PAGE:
Oswald Davies described his actions in failing to use a level crossing properly as "terrifying", and said he was thankful nobody had been killed.
He did not follow the instructions to phone the signalman to get permission to cross.
As he crossed, the barrier on the opposite side came down, blocking his path. He stopped his lorry and had just got out of the cab when he was hit by the Milford Haven to Manchester Piccadilly train.
The court heard how the train driver had seen the lorry on the track, applied the emergency brake, ran out of his cab and dragged a colleague with him, helping them both avoid injury.
49 passengers were on board the train, travelling at 68mph, and four were taken to hospital suffering minor injuries.
The crash cost Arriva Trains Wales £819,821 - including the recovery of the train, repair costs and the running of replacement services.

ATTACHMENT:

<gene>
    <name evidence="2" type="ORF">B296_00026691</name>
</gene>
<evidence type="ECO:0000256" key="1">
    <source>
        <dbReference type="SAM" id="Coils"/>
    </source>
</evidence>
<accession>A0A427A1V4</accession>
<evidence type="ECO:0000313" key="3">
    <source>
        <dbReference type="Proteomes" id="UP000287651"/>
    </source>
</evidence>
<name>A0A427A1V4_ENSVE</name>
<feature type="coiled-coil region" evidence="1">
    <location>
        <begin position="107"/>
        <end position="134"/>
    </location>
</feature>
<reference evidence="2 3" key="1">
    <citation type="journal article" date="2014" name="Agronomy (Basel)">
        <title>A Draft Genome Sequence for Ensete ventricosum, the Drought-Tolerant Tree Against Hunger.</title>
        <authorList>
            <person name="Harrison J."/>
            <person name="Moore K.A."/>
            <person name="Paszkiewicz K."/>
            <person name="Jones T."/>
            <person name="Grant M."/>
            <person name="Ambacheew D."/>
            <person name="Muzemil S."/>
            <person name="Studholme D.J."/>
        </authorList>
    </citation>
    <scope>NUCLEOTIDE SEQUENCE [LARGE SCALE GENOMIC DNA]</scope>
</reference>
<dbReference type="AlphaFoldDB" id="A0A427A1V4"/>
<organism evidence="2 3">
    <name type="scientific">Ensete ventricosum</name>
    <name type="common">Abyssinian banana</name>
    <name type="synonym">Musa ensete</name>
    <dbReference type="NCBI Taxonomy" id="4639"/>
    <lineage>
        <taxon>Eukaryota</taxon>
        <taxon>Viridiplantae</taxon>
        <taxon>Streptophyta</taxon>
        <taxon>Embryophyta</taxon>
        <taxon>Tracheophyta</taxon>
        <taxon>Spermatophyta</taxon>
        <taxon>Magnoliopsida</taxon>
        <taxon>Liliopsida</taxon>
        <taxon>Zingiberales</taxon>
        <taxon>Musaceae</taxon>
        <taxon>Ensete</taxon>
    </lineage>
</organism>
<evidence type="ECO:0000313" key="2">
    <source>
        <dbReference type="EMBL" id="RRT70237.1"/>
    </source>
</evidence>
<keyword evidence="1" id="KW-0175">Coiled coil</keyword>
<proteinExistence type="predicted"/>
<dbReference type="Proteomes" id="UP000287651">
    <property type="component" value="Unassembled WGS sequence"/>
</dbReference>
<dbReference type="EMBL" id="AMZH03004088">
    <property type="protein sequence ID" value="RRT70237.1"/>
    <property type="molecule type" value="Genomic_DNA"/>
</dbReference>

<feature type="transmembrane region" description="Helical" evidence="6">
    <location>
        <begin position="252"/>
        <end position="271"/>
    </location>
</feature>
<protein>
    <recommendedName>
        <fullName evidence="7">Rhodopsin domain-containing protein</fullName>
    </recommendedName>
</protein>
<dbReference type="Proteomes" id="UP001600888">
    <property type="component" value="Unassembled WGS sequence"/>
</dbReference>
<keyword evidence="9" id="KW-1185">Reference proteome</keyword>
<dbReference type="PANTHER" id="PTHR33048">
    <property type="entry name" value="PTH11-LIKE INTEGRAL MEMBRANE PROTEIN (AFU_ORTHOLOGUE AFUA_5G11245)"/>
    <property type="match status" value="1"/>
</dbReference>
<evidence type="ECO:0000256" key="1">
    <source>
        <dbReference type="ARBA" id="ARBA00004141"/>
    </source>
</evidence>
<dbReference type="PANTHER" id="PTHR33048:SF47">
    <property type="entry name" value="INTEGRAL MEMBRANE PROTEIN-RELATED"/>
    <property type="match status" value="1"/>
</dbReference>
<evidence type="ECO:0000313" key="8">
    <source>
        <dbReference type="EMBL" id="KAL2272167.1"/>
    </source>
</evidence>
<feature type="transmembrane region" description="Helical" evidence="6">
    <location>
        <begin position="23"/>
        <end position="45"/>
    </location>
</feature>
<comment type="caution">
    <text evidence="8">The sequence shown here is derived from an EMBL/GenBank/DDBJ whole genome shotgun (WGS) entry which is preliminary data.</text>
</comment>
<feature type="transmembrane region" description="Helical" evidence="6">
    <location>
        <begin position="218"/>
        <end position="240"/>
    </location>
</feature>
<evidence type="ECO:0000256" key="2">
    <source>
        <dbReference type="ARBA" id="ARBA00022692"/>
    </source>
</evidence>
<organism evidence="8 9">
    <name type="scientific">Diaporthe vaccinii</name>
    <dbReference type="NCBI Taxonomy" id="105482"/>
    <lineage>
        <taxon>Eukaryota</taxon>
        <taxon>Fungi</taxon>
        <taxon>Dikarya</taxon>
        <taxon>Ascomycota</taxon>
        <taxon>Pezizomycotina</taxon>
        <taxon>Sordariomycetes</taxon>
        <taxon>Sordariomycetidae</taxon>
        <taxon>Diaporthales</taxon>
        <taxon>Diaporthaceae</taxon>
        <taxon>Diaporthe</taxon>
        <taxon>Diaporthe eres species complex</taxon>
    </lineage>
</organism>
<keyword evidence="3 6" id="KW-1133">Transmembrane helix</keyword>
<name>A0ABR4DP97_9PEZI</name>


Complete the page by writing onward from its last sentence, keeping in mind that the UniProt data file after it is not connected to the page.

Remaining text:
The line was closed for two days for the vehicles to be recovered.
Chief Inspector Sandra England from British Transport Police Welsh Sector said: "It is astounding that no one was seriously injured or killed. Davies' actions not only put rail staff and passengers' lives at risk, but also caused massive disruption to rail infrastructure."
"Taking a chance at a level crossing can have dire consequences. Stop, think and be sensible, because one moment of impatience could result in lives being destroyed."